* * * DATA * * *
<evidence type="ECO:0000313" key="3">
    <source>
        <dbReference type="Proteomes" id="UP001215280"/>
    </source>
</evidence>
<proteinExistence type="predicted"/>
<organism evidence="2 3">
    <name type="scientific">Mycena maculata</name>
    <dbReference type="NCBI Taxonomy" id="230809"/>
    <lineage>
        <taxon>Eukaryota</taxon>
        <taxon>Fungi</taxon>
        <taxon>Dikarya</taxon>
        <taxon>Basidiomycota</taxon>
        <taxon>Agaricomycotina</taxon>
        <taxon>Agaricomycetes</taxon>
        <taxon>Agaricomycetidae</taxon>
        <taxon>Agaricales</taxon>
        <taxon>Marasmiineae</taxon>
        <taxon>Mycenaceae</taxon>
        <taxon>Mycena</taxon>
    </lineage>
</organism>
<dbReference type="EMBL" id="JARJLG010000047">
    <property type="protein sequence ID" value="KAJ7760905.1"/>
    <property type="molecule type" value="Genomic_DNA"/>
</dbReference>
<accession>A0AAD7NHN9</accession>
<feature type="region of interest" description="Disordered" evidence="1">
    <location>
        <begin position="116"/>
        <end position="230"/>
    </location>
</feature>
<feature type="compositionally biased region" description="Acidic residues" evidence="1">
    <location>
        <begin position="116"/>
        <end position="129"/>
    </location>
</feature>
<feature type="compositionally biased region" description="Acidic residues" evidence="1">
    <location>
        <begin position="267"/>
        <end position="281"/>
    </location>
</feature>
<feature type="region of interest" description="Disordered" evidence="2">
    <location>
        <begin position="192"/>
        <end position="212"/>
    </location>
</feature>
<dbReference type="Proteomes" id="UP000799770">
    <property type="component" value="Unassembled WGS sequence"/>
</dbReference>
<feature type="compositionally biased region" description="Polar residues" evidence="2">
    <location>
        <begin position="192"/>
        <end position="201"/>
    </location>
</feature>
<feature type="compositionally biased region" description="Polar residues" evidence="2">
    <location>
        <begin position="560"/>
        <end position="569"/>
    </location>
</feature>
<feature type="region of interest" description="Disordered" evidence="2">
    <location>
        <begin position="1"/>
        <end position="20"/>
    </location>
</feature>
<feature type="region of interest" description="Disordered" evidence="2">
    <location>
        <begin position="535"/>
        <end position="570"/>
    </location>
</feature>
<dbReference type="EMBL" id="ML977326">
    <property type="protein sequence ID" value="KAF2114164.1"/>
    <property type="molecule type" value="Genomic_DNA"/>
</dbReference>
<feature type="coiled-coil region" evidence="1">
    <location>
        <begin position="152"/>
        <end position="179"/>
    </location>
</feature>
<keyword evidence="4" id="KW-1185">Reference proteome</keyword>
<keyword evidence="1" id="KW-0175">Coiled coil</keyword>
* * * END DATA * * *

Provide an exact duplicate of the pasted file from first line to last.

<evidence type="ECO:0000313" key="3">
    <source>
        <dbReference type="Proteomes" id="UP001215280"/>
    </source>
</evidence>
<proteinExistence type="predicted"/>
<organism evidence="2 3">
    <name type="scientific">Mycena maculata</name>
    <dbReference type="NCBI Taxonomy" id="230809"/>
    <lineage>
        <taxon>Eukaryota</taxon>
        <taxon>Fungi</taxon>
        <taxon>Dikarya</taxon>
        <taxon>Basidiomycota</taxon>
        <taxon>Agaricomycotina</taxon>
        <taxon>Agaricomycetes</taxon>
        <taxon>Agaricomycetidae</taxon>
        <taxon>Agaricales</taxon>
        <taxon>Marasmiineae</taxon>
        <taxon>Mycenaceae</taxon>
        <taxon>Mycena</taxon>
    </lineage>
</organism>
<dbReference type="EMBL" id="JARJLG010000047">
    <property type="protein sequence ID" value="KAJ7760905.1"/>
    <property type="molecule type" value="Genomic_DNA"/>
</dbReference>
<accession>A0AAD7NHN9</accession>
<feature type="region of interest" description="Disordered" evidence="1">
    <location>
        <begin position="116"/>
        <end position="230"/>
    </location>
</feature>
<feature type="compositionally biased region" description="Acidic residues" evidence="1">
    <location>
        <begin position="116"/>
        <end position="129"/>
    </location>
</feature>
<feature type="compositionally biased region" description="Acidic residues" evidence="1">
    <location>
        <begin position="267"/>
        <end position="281"/>
    </location>
</feature>
<feature type="region of interest" description="Disordered" evidence="2">
    <location>
        <begin position="192"/>
        <end position="212"/>
    </location>
</feature>
<dbReference type="Proteomes" id="UP000799770">
    <property type="component" value="Unassembled WGS sequence"/>
</dbReference>
<feature type="compositionally biased region" description="Polar residues" evidence="2">
    <location>
        <begin position="192"/>
        <end position="201"/>
    </location>
</feature>
<feature type="compositionally biased region" description="Polar residues" evidence="2">
    <location>
        <begin position="560"/>
        <end position="569"/>
    </location>
</feature>
<feature type="region of interest" description="Disordered" evidence="2">
    <location>
        <begin position="1"/>
        <end position="20"/>
    </location>
</feature>
<feature type="region of interest" description="Disordered" evidence="2">
    <location>
        <begin position="535"/>
        <end position="570"/>
    </location>
</feature>
<dbReference type="EMBL" id="ML977326">
    <property type="protein sequence ID" value="KAF2114164.1"/>
    <property type="molecule type" value="Genomic_DNA"/>
</dbReference>
<feature type="coiled-coil region" evidence="1">
    <location>
        <begin position="152"/>
        <end position="179"/>
    </location>
</feature>
<keyword evidence="4" id="KW-1185">Reference proteome</keyword>
<keyword evidence="1" id="KW-0175">Coiled coil</keyword>